Love this article, really cute 😀 I’m pretty tall for my age, I’m 1.8m, and I guess I can sorta understand where you’re coming from. Really neat article 😀
I like your attitude, I hope and pray that you can keep it when your my age with all of the experiences that you will have in life, between now and then. Hopefully my generation makes some changes to help you and my children on your/their quest for equality and diversity.
Amazing insights. I am an amputee. It was a shocking blow to lose a leg but I worked hard to overcome it and despite my endless denials, I have often let the disability defeat me. Reading things such as you have shared give me a strong will. I owe you a debt of gratitude.
Thank you for this! My 10 year old daughter with achondroplasia wants to hang it in her bedroom.
What a marvellous article which can apply to all off us in some measure. My granddaughter is a Little Person and I have learned much from her who shares your philosophy. Have a great life and God bless you.
Reblogged this on buinhatthien and commented:
Hi. Wow, I would love your thoughts. It may be because I have not been thinking like you. I do not have to be a little too small. but I still can not have a better thought. appearance probably is not important in this life. And much more. That’s what your thinking. thanks for the post.
Maybe I’ll rethink her.
Hi there. wow, I would love your thoughts. It may be because I have not been thinking like you. I do not have to be a little too small. but I still can not have a better thought. appearance probably is not important in this life. And much more. That’s what your thinking. thanks for the post.
Maybe I’ll rethink about me.
As the mom of an LP (achon as well) you have summarized exactly what I have tired to instill in my teenage daughter. I have told her that often times when we come across someone SO ignorant that the best punishment for them is to leave them in their ignorance. We have had some rather nasty incidents in public and lots of tears but in the end, she knows that her family loves her unconditionally and that is all that matters!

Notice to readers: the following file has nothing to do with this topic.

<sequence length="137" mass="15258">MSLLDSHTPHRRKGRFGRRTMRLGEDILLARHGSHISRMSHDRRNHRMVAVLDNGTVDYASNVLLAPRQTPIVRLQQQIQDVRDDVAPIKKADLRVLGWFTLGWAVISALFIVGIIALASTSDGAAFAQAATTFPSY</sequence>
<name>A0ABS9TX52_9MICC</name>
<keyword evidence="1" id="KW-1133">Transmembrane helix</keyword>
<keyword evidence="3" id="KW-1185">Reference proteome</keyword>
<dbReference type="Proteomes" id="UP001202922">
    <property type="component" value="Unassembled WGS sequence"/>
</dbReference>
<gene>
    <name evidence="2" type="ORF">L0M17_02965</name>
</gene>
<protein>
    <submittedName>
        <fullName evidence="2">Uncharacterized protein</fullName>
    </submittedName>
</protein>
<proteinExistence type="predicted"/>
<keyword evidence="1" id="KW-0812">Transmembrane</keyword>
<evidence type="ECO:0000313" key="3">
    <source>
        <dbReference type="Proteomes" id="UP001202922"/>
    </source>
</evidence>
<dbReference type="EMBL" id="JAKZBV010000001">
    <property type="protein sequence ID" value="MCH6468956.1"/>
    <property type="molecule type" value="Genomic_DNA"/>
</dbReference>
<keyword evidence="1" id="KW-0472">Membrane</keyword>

Thank you for reinforcing what I have tried to teach!
hi!,I really like your writing so so much! proportion we communicate more about your post on AOL? I need a specialist on this space to unravel my problem. Maybe that’s you! Looking ahead to see you. egckgdkaegca
As a mother of a son who is a LP…..you have much wisdom in your words. My son is now 26 yrs old and has mostly good days…..I have taught him not to feel sorry for himself….it is what it is. Live life to the fullest…no matter what size you may be in this world. thanks again for your wisdom
I’m a mom of an 18 yo achon and I think you have a great way of looking at life. Happiness and success in all you do.
#7 is exactly how I think too. I love this! With the exception of #15, as for those LP’s who require wheelchairs and scooters, unfortunately no amount of positive attitudes will make a staircase into a ramp.